Tuesday, October 6, 2015

Free At Last!

I found it interesting today that as Governor Brown of California signed the right to die legislation today, he also vetoed several bills and his reasoning was most prescient.

As California has one of the largest inmate populations in the Country this will only affect a minor few. The real bulk of inmates are in State facilities often run by private industry with an actual occupation quota, meaning that the states will pay them regardless if they are unable to meet a minimum capacity count. America, the free market is great.

The Marshall Project explains the back story and the reality of how this "release" came about.

And now the issue of employment, housing and of course probation will once again raise its ugly head as these inmates, many of them I suspect quite old will need assistance to transition back into the community. What is the plan for that? Free market baby! Free at a cost.

U.S. to Release 6,000 Inmates Under New Sentencing Guidelines

OCT. 6, 2015

WASHINGTON — The Justice Department is preparing to release roughly 6,000 inmates from federal prison as part of an effort to ease overcrowding and roll back the harsh penalties given to nonviolent drug dealers in the 1980s and ’90s, according to federal law enforcement officials.

The release is scheduled to occur from Oct. 30 to Nov. 2, and will be one of the largest one-time discharges of inmates from federal prisons in American history, said the officials, who spoke on the condition of anonymity because they did not want to be identified discussing matters that had not been publicly announced by the Justice Department.

The Bureau of Prisons is arranging for many of the inmates to initially move into halfway houses, one official said.

In April, the United States Sentencing Commission created guidelines that reduced the penalties for many nonviolent drug crimes and made some of those changes retroactive. Officials said at the time that the move applied to at least 50,000 federal inmates sentenced under the previous guidelines.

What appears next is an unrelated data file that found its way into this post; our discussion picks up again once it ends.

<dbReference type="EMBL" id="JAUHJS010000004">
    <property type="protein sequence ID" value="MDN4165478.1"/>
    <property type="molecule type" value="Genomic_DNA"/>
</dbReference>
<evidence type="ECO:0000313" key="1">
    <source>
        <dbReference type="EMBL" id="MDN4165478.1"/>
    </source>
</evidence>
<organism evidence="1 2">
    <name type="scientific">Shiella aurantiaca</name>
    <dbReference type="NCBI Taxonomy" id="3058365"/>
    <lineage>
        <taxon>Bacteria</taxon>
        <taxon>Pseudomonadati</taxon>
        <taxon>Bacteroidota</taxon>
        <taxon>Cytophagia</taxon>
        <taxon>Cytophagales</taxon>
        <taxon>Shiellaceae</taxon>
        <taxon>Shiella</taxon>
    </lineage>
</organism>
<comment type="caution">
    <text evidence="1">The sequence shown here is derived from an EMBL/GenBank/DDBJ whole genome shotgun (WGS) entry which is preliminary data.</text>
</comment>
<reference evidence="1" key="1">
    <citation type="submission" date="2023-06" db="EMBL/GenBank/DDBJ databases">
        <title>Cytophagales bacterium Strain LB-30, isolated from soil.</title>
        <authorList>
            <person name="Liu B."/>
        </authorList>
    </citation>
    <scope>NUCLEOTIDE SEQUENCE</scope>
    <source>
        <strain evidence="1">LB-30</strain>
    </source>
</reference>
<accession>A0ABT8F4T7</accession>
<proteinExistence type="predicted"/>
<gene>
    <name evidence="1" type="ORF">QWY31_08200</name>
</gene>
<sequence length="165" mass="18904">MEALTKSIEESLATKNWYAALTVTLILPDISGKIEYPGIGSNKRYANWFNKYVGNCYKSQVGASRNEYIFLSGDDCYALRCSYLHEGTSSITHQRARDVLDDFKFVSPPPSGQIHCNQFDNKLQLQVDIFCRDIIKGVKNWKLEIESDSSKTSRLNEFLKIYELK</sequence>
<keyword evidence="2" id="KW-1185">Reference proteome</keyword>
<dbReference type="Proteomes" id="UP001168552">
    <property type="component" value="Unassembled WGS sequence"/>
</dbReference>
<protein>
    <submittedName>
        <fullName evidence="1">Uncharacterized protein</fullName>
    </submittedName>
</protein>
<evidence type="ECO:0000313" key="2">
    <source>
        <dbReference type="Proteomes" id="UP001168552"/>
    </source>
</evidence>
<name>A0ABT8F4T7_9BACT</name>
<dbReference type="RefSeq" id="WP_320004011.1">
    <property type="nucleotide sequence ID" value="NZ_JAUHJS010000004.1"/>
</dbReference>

The new guidelines were issued amid increasing support for an overhaul of sentencing. The United States has a quarter of the world’s prison population and both Republicans and Democrats agree that prison spending, which accounts for a third of the Justice Department’s budget, needs to be reduced. News of the prison release was first reported by The Washington Post.

On Capitol Hill, lawmakers are considering other ways to scale back the numbers of people who are facing lengthy stays in federal prison because of nonviolent drug crimes.

A bipartisan group of powerful senators last week proposed a broad overhaul of the existing system for imposing mandatory minimum sentences, urged on by President Obama and a coalition of activist groups that ranged from the far right to the far left.

The changes would be retroactive if the legislation is enacted, and lawmakers estimated that up to 6,500 prisoners — many of them charged with offenses related to crack cocaine — could qualify for resentencing under the changes.

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